We will henceforth use the terms homogeneous/inhomogeneous to distinguish between phase space densities that can/cannot be written as ρ = k ( H 0 ) . For instance, the equilibrium distribution π 0 ( Γ ) exp β H 0 ( Γ ) is a homogeneous density. By the stationarity argument given above (Equations (35) and (36)), homogeneous phase space densities will be viewed as classical counterparts of diagonal density matrices, and inhomogeneous densities as counterparts of quantum states with energy coherences. In other words, for our purposes the counterparts of quantum energy coherences are classical energy-shell inhomogeneities.
We introduce the notation
diag ρ ( Γ ) = d E η ( E ) ω E ( Γ )
with η ( E ) given by Equation (37), to denote the phase space density obtained by “homogenizing” ρ ( Γ ) . That is, diag ρ is the homogeneous density that has the same energy distribution as ρ .

3.2. Removing Inhomogeneities

Let us now focus our attention on classical, cyclic isothermal processes that satisfy the isoenergetic constraint (compare with Equation (13)):
diag ρ f ( Γ ) = diag ρ i ( Γ )
where ρ i , f denote the system’s initial and final states. Such processes leave the energy distribution undisturbed, η i ( E ) = η f ( E ) , while allowing energy-shell inhomogeneities to change. Equation (42) implies
U i c = U f c
hence, Equation (27) becomes
W c β 1 S f c S i c .
Let W c 🟉 denote the maximum amount of work that can be extracted, over all conceivable cyclic protocols, for a given reference Hamiltonian H 0 ( Γ ) and initial state ρ i ( Γ ) . Equation (44) implies
W c 🟉 β 1 max ρ f | diag ρ f = diag ρ i S c [ ρ f ] S c [ ρ i ] = β 1 S c [ diag ρ i ] S c [ ρ i ]
since, among all states with a given energy distribution, the Shannon entropy is maximized by the homogeneous state (This follows from the fact that Shannon entropy increases under coarse-graining, which in turn is a consequence of Jensen’s inequality, ln x ln x ).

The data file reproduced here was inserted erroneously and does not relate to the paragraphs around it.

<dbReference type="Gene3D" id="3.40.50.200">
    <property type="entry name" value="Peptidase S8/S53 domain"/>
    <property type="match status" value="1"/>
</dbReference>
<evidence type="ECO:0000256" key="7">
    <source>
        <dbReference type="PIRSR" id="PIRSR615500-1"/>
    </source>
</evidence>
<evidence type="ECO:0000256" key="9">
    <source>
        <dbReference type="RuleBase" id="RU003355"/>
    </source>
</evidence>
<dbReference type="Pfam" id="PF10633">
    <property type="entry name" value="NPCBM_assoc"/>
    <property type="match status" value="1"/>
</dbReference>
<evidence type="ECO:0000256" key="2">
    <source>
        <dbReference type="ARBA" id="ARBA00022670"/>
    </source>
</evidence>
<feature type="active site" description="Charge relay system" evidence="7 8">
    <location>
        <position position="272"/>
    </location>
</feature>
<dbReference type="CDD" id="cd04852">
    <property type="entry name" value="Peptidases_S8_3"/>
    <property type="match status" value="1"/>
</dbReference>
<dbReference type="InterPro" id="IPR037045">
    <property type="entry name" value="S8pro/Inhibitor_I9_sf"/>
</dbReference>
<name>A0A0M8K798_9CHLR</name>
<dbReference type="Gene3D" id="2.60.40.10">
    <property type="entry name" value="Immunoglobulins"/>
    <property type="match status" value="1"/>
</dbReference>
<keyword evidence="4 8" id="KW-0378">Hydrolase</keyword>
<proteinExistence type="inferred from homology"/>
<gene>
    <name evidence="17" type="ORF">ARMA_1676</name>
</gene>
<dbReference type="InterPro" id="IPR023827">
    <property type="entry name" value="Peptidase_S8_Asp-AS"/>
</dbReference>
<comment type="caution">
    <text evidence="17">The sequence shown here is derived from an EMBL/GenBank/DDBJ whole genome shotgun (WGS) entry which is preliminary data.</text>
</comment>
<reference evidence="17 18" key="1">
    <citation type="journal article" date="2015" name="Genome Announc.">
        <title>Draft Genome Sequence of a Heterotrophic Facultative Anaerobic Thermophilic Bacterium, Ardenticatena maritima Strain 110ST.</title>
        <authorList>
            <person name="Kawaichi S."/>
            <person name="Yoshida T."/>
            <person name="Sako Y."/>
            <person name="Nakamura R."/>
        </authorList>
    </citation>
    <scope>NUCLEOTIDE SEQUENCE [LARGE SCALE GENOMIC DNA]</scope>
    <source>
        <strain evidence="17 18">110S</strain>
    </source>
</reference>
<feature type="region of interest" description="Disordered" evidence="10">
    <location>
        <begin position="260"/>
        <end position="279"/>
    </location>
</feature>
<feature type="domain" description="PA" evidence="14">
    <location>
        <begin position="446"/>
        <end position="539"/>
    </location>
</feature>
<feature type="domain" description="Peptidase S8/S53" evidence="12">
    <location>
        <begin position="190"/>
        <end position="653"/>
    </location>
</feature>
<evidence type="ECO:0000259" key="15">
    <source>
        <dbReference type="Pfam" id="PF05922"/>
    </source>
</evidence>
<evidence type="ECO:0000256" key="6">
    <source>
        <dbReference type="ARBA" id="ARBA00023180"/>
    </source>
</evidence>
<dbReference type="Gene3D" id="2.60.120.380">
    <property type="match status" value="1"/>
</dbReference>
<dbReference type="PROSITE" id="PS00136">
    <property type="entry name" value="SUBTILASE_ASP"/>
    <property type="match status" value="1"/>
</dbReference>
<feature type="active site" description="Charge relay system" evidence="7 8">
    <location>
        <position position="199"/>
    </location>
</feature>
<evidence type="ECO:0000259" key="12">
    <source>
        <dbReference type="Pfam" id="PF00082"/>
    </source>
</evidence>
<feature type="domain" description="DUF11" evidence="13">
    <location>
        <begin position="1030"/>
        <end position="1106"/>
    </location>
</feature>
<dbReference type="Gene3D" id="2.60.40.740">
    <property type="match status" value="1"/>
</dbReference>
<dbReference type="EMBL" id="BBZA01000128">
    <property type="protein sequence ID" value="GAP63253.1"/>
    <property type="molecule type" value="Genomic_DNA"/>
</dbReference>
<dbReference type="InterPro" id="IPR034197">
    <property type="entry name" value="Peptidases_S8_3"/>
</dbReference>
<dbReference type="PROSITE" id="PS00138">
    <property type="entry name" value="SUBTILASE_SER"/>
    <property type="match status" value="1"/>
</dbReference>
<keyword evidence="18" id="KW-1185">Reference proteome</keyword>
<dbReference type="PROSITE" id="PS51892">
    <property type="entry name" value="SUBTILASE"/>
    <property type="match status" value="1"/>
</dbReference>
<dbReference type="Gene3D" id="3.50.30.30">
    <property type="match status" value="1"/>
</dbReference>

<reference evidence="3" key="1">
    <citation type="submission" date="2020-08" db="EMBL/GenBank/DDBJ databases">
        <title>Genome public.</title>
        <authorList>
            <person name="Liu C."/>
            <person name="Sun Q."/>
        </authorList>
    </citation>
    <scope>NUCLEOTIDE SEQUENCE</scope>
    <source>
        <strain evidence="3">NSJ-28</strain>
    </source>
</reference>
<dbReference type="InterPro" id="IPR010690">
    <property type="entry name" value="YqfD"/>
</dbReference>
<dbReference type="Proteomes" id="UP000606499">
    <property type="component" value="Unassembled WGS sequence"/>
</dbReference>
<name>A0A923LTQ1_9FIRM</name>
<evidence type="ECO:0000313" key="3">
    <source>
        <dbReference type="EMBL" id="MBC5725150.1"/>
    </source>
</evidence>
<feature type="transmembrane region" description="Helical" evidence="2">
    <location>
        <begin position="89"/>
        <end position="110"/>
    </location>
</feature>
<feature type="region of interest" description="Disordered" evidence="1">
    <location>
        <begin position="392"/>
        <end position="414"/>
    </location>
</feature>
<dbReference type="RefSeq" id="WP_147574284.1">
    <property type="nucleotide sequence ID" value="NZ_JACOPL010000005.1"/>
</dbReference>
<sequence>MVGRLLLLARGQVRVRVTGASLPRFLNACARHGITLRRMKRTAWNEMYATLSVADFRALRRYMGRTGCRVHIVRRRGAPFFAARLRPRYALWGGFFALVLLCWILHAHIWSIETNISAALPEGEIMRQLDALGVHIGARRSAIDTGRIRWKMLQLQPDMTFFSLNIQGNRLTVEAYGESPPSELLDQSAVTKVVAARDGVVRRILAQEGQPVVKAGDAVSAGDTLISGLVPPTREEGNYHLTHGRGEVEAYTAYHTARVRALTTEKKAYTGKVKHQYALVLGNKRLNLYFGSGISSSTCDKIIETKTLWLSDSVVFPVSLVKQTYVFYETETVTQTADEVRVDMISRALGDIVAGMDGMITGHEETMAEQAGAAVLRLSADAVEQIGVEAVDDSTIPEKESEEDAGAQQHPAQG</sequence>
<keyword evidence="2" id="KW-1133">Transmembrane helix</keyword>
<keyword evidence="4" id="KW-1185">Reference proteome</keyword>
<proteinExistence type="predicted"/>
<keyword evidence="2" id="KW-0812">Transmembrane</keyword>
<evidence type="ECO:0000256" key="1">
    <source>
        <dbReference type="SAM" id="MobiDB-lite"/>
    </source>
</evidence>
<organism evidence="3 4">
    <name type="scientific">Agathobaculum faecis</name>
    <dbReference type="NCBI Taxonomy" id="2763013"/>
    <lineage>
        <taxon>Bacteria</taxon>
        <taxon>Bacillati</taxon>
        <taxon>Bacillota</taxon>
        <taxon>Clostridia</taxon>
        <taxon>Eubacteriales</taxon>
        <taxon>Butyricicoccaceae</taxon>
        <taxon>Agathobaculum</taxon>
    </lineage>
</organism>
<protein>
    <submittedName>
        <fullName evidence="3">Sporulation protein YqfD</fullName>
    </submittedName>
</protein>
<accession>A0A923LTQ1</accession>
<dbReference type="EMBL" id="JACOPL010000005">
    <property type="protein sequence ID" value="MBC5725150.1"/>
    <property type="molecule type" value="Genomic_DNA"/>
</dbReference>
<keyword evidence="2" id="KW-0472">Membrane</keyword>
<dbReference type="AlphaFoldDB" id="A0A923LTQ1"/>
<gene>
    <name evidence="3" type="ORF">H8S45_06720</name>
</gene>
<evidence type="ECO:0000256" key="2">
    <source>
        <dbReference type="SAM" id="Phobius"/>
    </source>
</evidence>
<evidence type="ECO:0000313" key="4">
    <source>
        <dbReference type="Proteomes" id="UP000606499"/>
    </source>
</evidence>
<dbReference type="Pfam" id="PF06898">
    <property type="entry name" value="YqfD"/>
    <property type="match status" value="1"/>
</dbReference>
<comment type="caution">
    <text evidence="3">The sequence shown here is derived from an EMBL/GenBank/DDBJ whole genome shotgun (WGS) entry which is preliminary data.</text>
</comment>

Similarly to the quantum case (Equation (19)), the bound given by Equation (45) is saturated [27,28] by the protocol
H ( Γ , t ) = H 0 ( Γ ) t 0 β 1 ln [ ( 1 λ ) ρ i ( Γ ) + λ diag ρ i ( Γ ) ] 0 < t < τ H 0 ( Γ ) τ t
with λ = t / τ , and τ sufficiently long that the process is effectively quasistatic. The protocol begins with a classical quench at t = 0 . Immediately after this quench, the system’s state ρ i ( Γ ) is in equilibrium with its instantaneous Hamiltonian, H ( Γ , 0 + ) = β 1 ln ρ i ( Γ ) . During the interval t ( 0 , τ ) , the quasistatic switching of the Hamiltonian drags the system through a sequence of equilibrium states from ρ i to ρ f = diag ρ i , and at t = τ the cyclic process is completed by suddenly returning the Hamiltonian to H 0 . The evolution of the system’s state ρ ( Γ , t ) is entirely analogous to that given by Equation (20). Summing over the work extracted during the initial quench, the quasistatic driving, and the final quench, we find (see Appendix A) that the total extracted work is
W c 🟉 = β 1 S c [ diag ρ i ] S c [ ρ i ] ,
i.e., the bound in Equation (45) is saturated. By Equation (44), any protocol satisfying Equation (42) that would bring the system to a final state ρ f diag ρ i would necessarily result in less work extracted.

4. Quantum–Classical Comparison

We have seen that the maximum work extracted in the quantum case, subject to the isoenergetic constraint, diag ρ ^ i = diag ρ ^ f , is achieved by quasistatically removing all energy coherences from the system’s initial state: ρ ^ i diag ρ ^ i . Similarly, the maximum work extracted in the classical case is achieved by quasistatically removing all energy-shell inhomogeneities. The optimized work values W q 🟉 and W c 🟉 are given by Equations (21) and (47). The close similarity between these results supports our view that classical energy-shell inhomogeneities are thermodynamic counterparts of quantum energy coherences. Both are resources that can be leveraged to extract work.
While the expressions for W q 🟉 and W c 🟉 are nearly identical, it still remains to compare them quantitatively. Ideally, we would like to compare the values of W q 🟉 and W c 🟉 for a given quantum reference Hamiltonian H ^ 0 and initial state ρ ^ i , and appropriately defined classical counterparts H 0 ( Γ ) and ρ i ( Γ ) . To this end, throughout this section and the next we assume that H ^ 0 is a function of position and momentum operators ( x ^ 1 , x ^ N ) and ( p ^ 1 , p ^ N ) , and we further assume that H ^ 0 has a well-defined counterpart H 0 ( Γ ) . This condition is satisfied, for instance, by Hamiltonians of the kinetic-plus-potential form H ^ 0 = K ( p ^ 1 , p ^ N ) + V ( x ^ 1 , x ^ N ) , for which H 0 ( Γ ) is obtained by replacing momentum and position operators with classical momentum and position variables.